Below is my contribution to the Union 2021 series in the News Letter.
1) What do you think Northern Ireland's Union with Great Britain will look like in 2021?
It will look like whatever Unionism puts its mind to and spends the next decade working for. It would be complacent to expect a better future to fall into Unionism’s lap regardless of how good the economics or other factors look. If Unionism is lazy it could be surprised how dissatisfactory a Northern Ireland of 2021 could look.
2) What would you like it to look like?
Rather than engage in fantasy politics with 2021 it should be approached as a chance for strategic politics. Unionism should set itself a series of targets for 2021. This would mean Unionism and Northern Ireland not crawling across the centenary line but bounding over it into its second century.
A target should be Northern Ireland taking its place on the national stage as a full and constituent part of the United Kingdom, re-integrating us into national politics. This will not be achieved through shallow deals with a consistently unreliable Conservative Party. Instead it will be achieved by making Northern Ireland a success. Through the full utilisation of devolution Ulster should seek to become a beacon within the Union. Many of our policy challenges are common throughout the UK and if you wish the national media and political class to build a meaningful relationship with you then tackling them is the means to do so. We need to be the tailor of new policy not wearing hand-me downs.
Electorally we need to grow, 50% +1 may be all that Unionism needs but it shouldn’t be satisfied with it. Unionism should aim for a vote share of 57% by 2021 and a total non-nationalist share of 65%. Unionism should seek to grow its vote among three groups:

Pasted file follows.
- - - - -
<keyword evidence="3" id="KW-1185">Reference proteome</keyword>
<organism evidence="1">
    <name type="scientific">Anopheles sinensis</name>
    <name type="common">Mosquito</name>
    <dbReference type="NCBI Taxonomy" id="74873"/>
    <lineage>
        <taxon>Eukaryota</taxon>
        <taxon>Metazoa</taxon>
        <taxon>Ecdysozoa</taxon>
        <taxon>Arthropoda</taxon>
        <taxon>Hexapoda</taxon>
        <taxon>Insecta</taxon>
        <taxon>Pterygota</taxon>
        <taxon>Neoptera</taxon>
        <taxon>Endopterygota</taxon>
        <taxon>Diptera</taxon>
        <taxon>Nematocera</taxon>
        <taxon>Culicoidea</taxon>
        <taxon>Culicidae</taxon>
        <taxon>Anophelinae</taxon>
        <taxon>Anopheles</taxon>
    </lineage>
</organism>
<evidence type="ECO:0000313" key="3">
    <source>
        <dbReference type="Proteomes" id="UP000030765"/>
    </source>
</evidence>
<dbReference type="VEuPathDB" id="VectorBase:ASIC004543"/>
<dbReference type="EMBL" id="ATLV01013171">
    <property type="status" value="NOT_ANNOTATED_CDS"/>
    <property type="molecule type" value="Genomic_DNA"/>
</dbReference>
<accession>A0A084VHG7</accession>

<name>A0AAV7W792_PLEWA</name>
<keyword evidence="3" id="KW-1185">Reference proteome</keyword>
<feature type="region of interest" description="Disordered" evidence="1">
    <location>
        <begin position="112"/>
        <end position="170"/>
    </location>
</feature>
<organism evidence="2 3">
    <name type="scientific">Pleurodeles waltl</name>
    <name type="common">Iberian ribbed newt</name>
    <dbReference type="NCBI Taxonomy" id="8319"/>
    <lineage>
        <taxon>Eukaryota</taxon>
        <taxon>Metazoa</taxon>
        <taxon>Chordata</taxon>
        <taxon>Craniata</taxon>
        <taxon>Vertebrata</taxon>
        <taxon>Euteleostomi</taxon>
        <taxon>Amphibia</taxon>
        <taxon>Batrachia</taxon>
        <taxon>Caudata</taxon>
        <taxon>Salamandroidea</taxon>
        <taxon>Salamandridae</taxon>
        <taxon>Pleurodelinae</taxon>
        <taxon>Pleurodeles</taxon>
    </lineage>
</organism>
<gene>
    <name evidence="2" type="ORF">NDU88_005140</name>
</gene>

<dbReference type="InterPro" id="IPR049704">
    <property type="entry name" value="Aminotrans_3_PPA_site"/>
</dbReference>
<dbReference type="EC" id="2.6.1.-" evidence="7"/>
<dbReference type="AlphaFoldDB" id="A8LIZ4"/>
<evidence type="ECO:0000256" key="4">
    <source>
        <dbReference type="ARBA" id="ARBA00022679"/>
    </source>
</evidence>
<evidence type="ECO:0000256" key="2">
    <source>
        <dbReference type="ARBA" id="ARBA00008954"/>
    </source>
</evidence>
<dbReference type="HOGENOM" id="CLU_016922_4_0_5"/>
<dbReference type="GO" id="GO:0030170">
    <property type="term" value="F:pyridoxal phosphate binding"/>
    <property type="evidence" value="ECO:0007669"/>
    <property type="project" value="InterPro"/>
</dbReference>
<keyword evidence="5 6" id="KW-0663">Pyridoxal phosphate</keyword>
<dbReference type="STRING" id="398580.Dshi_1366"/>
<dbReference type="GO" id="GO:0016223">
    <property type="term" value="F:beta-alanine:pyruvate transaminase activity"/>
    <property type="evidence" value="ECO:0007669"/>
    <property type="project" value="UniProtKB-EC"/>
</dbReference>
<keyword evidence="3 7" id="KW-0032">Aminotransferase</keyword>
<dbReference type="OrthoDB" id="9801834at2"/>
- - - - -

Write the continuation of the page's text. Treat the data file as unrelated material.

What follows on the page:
• Protestant working class – This is the section of past Unionist voters that have seen the greatest decline in turnout, not the middle classes as often claimed.
• Minority Ethnic Communities – This is the social group that has seen the largest growth in Northern Ireland in the past decade. With many entirely new to Northern Ireland they have no allegiance to any party.
• Catholic Voters – This will be a generational task and Unionism needs to be realistic. A full ideological jump from Nationalism to Unionism in a society like ours is a significant step. Therefore, Unionism’s task is a series of steps. Someone who previously voted for a nationalist party becoming a non-voter or voting for a non-nationalist party is an advance for Unionism. After these a further step towards Unionism becomes a greater possibility. The increasing identification with Northern Ireland to 1 in 4 Catholics also means a regional emphasis would be of value to Unionism (and not a closet Ulster Nationalism)
3) Is unionist unity essential for the achievement of your vision?
If unionist unity is done properly then it would help.
4) If so, what does that mean?
It means having a proper debate about what Unionist unity could be rather than someone presenting a finished plan. The discussion so far has told you more about the recriminations within the UUP than the risks and benefits of unity. The question should be what would a broad based Unionist party fit for the 21st century look like? The answer to that will help people genuinely assess its value and if people’s concerns can be adequately addressed. A decent debate, rather than the presently stunted one, could ensure at least productive co-operation and collaboration as an outcome.
5) Could you accept a Sinn Fein first minister?
The risk of this has become over-stated with a DUP first minister the more likely result. Unionism need not face this possibility nor should it. Planning for failure is not conducive to a good vision or strategy but gets you mired in reactive counter-strategy.